A global crisis is enough to make rival companies choose unlikely bedfellows. Last week, the commercial news division of the BBC, BBC Global News, teamed up with CNN and Euronews. The three entities are setting aside $50 million worth of advertising inventory, with a combined reach of 800 million people, of free ad space for public health messages.
“That’s something positive that we can do. There’s a role for commercial players like us and it’s important that everyone steps up and tries to do their bit,” said BBC Global News CEO, Jim Egan.
The global, insatiable appetite for news is showing no signs of abating as the coronavirus grinds on. Egan discusses the organization’s first Quibi show, detrimental keyword blocking and what behaviors will endure post-coronavirus. The interview has been condensed and edited.
What traffic impacts have you seen?
We saw a record-breaking month in January and March has been absolutely huge for us. We’re up to nearly 180 million browsers for the month. Most of last year we were just under 100 million. Because we’re a global news entity having a story that is genuinely global where no part of the world is unaffected has allowed us to bring to bear the BBC resources in places like Asia and Sub Saharan Africa.
We’ve had some reactive innovation, a section called “coronavirus kindness,” for example, which focuses on more positive stories. We’ve also had planned launches, like the BBC show on Quibi, which launched yesterday in the U.S. and Canada. Because the production team is all now working remotely, we were just getting ready to release the show yesterday when [U.K. prime minister] Boris Johnson had to move into intensive care so that was a very very rapid last-minute update to the story, but it was good to get the first show out.
What about the impact on the business side?
We’re not immune from what everyone’s experiencing on the advertising side which has been quite sudden really, really pronounced. I’m hopeful it won’t go on forever but it’s very, very turbulent. We are just starting to see some positive sentiment come back in China. Some Chinese tourism clients are starting to get back into the market. People in the travel sector, they want to make sure that they’re really on the front edge of people starting to travel again.
How are you speaking with clients?
Everyone has to be a lot more flexible in an environment like this. It’s more about giving people a general sense of direction rather than a specific sense of destination. You can’t say that all bets are off and we’re going to make up as we go along. It’s important for leaders to try to maintain a sense of where we’re heading while planning for a range of different scenarios. CEOs are having to be a lot more flexible right now than they would probably prefer.
How are you planning for the next three months?
We’re running a range of different scenarios. There’s probably a bit of pent up demand out there and it will improve quite quickly. In the U.S., the very initial glimmers of the situation improving in Europe led to a more than 7% rise on the Dow Jones. Markets want to bounce back. That’s why we’re looking at short-term measures to get us through a difficult phase, rather than anything approaching a very substantial downsizing. That would be unwise strategically because we would then not be in a position to capitalize on sentiment and money starting to move back.
What consumer and corporate behaviors do you think will stick after the worst is over?
Globalization will not come to an end as a consequence of this. I think there will be a more pronounced sense that the phase of economic nationalism that we have been living through recently doesn’t really hold up in the face of a genuinely global crisis that’s affecting everybody.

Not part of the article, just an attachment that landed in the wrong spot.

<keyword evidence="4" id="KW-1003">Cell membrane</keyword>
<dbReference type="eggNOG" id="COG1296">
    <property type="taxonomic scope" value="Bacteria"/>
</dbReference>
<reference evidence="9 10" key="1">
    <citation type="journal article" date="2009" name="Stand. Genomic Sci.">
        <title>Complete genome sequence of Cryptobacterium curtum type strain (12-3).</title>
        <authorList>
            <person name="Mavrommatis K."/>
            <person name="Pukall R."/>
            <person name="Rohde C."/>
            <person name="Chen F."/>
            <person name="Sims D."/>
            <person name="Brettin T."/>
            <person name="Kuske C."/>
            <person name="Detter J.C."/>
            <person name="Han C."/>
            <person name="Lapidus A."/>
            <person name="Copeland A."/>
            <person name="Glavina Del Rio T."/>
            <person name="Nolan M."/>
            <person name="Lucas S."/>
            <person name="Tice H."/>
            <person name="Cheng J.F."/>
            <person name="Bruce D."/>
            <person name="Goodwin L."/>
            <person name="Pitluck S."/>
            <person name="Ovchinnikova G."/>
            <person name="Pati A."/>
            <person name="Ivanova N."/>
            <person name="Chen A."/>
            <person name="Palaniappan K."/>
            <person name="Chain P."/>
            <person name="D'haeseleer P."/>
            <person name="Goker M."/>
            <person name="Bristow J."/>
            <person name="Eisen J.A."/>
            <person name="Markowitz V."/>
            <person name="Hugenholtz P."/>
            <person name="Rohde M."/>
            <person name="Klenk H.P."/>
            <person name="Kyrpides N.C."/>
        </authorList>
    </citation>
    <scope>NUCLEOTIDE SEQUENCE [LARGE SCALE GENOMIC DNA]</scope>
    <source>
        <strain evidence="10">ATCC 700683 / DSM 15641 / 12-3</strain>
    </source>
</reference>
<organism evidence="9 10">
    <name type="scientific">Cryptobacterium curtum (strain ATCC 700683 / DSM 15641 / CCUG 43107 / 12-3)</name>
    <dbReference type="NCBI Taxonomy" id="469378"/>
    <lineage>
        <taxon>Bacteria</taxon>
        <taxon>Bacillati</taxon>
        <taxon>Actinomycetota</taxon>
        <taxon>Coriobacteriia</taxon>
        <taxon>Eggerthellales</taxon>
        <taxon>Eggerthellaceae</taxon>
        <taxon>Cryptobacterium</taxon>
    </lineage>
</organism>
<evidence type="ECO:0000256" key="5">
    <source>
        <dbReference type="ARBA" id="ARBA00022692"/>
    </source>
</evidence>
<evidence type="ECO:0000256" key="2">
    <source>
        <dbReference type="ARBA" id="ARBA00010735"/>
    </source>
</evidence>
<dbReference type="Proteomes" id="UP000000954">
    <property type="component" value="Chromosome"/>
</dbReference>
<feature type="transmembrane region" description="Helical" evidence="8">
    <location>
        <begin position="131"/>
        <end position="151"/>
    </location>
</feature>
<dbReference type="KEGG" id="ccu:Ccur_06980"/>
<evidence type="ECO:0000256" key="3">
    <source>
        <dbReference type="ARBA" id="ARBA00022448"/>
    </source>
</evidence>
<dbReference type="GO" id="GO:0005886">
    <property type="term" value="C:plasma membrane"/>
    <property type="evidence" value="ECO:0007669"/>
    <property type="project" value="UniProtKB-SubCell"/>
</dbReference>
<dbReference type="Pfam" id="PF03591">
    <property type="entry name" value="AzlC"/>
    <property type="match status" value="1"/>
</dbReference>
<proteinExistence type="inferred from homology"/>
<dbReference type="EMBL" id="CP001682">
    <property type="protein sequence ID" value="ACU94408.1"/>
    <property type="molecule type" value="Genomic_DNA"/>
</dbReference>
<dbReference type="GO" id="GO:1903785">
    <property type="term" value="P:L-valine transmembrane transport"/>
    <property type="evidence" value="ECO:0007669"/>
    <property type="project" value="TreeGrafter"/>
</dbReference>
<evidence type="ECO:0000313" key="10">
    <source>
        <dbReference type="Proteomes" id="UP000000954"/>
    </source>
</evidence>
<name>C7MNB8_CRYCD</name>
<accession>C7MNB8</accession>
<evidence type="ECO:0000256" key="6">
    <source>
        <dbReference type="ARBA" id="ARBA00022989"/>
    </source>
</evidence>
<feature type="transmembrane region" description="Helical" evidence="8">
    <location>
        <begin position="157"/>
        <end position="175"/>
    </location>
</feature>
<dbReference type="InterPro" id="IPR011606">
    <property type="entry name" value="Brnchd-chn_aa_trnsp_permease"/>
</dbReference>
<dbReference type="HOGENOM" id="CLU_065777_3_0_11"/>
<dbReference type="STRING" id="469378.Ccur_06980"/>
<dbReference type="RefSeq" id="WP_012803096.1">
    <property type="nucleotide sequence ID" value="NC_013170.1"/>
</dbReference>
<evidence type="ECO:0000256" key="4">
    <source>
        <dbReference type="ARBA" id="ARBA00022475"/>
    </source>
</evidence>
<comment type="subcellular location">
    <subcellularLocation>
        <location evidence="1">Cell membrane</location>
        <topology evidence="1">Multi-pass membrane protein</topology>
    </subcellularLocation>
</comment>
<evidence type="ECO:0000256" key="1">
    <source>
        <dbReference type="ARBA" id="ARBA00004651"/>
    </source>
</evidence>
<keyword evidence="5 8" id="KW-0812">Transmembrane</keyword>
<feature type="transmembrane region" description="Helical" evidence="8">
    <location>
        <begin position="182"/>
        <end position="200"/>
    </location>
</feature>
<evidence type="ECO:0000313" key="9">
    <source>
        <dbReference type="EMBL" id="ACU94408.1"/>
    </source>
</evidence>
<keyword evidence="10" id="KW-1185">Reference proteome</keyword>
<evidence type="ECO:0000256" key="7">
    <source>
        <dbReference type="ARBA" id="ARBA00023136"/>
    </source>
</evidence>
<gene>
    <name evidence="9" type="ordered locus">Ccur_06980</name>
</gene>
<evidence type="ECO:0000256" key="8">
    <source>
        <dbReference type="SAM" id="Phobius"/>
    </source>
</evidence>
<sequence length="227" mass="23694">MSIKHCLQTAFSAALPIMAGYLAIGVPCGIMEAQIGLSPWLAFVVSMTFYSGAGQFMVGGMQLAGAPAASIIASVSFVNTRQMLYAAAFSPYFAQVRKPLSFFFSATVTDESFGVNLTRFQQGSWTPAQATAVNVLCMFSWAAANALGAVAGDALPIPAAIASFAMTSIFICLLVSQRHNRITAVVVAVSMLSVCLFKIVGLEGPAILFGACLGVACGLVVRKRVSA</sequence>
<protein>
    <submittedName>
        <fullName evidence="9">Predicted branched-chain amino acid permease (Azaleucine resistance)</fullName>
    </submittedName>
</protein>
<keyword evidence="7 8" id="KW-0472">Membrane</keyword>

Brand purpose. Some brands get the right side of this, and others get the wrong side. The most obvious example in the U.K. right now is the Premier League and how major high-profile football players have got themselves tied up in knots on what the response should be.
We probably will end up changing our habits, not just temporarily but permanently. How many people are working at home and actually saying, “You know what, I don’t miss that commute?”
The travel sector will return but that may take longer. I’m not sure how quickly everyone will rush out to sit with 500 strangers in a metal tube at 35,000 feet. We will be conditioned slightly differently, different things will matter to us. And a few things will change permanently and I think we need to be very, very alive as publishers to the changing consumption patterns.
How will the ways of working with brands change?
It’s important to be sensitive. With keyword block listing, it’s probably not very helpful for us to be lecturing and hectoring brands, telling them what they need to do and that they have a civic responsibility to save the news industry. Those brands themselves are under enormous pressure. Our primary job is to be sensitive to the way that brands are trying to respond to what’s going on to use both our own editorial and commercial judgment to help them. The more that brands can understand that things aren’t just going to go back to normal, but some things, like consumer preferences, are going to change forever.
Traditional rules and restrictions about getting processes underway are being put to one side. We had our own experience last week with CNN and Euronews.
Will this lead to more publisher alliances?
I’m not sure this is the beginning of something more between us, Euronews and CNN: brands want to have a clear sense of differentiation in publishers. In a crisis situation like this, there is a sense that some things are much more important, and some other things don’t matter. So our ability to work together on important initiatives, and seeing an improved sense of that, is really good.
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